Warning Area SUA

If anyone could possibly help me with a question it would be great.

I’m looking for what makes a Warning Area a VFR environment even in what would be classified as class A airspace. If anyone knows where I can find this rule thank you.

AIM 3−4−4. Warning Areas
A warning area is airspace of defined dimensions, extending from three nautical miles outward from the coast of the U.S., that contains activity that may be hazardous to nonparticipating aircraft. The purpose of such warning areas is to warn nonparticipating pilots of the potential danger. A warning area may be located over domestic or international waters or both.

So Class A airspace is an airway below FL195 - in the UK. This means that the airways take precedence over any other traffic as GAT (General Air Traffic) rules the skies through the CAA (Civil Aviation Authority).

These air routes go around Danger Areas, Military Training Areas and any other airspace that could be a threat to GAT.

Subsequently, these warning areas will not have Class A airspace in them as Class A airways are Transponder Mandatory Zones so GAT cannot enter them. Class A could go over the airspace, making it look like you can fly VFR within an air route but they’re actually beneath it so the vertical limits need to be defined.

The Warning area in question is SFC-600 and is transponder mandatory since the US ADIZ runs through it.

I’m asking all this because an aircraft should be able to return to base VFR above 180 as long as they exit the warning area below 180 but I’ve had instructors say I’m not allowed to.

What airspace is it? I will have a look at a chart and see what I can make of it for you bud.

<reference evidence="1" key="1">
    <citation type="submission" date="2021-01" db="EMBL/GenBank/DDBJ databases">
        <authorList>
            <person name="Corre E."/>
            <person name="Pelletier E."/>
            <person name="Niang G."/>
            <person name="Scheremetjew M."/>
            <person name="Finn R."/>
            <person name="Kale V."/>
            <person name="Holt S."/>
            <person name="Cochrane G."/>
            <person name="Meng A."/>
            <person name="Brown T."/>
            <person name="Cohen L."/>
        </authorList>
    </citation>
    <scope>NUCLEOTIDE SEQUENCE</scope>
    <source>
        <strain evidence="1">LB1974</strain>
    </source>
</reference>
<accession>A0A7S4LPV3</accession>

If the area itself is a TMZ then I am interested in checking it out, as below FL195 (UK) we enter Class G which obviously isnt a TMZ. When we book an area, the area then effectively becomes Class G to its lateral and vertical limits meaning that we can transit aircraft through on the relevant M3 VFR so long as they are below 195 when they exit and squawking 7000. It isn’t even mandatory that they receive a radar service.

I have just come across this that provides some good information:

https://www.google.com/url?sa=t&source=web&rct=j&url=https://thinkaviation.net/warning-areas/&ved=2ahUKEwj5qJzTvbHjAhVnUxUIHXiSAnwQFjAKegQIAhAB&usg=AOvVaw2NFxTOkH9M5glR0PqHh0eR

I’m not sure if this clarifies or muddies the waters, but sections 99.11 and 99.17 may be of some use:

https://www.govinfo.gov/content/pkg/FR-2004-03-30/pdf/04-6964.pdf#page=3

This SUA ,W-155, is off the coast since it’s a warning area in the US, so it doesn’t lie in the regular class A which ends 12NM off the coast of the US. It is located in the Gulf Low and Gulf High airspace’s as defined in FAA 7400.11C.

Guys can fly through my airspace VFR and there’s nothing I can do but give traffic advisories and possibly answer when Air Defense Huntress calls. I’ve found the Navy directive for that but it doesn’t describe the airspace as VFR in that same book.

I’m starting to come to the conclusion that because it doesn’t restrict VFR it makes the whole airspace a VFR environment.

Thanks that’s the reason we kick people out if their transponder isn’t working.

I have come to the conclusion that since a warning area isn’t class A airspace, VFR operations are not prohibited above FL180. Therefore the air combat maneuvers conducted in such airspace make sense to be VFR operations and SOP is to clear the aircraft to maintain VFR no matter the altitude.

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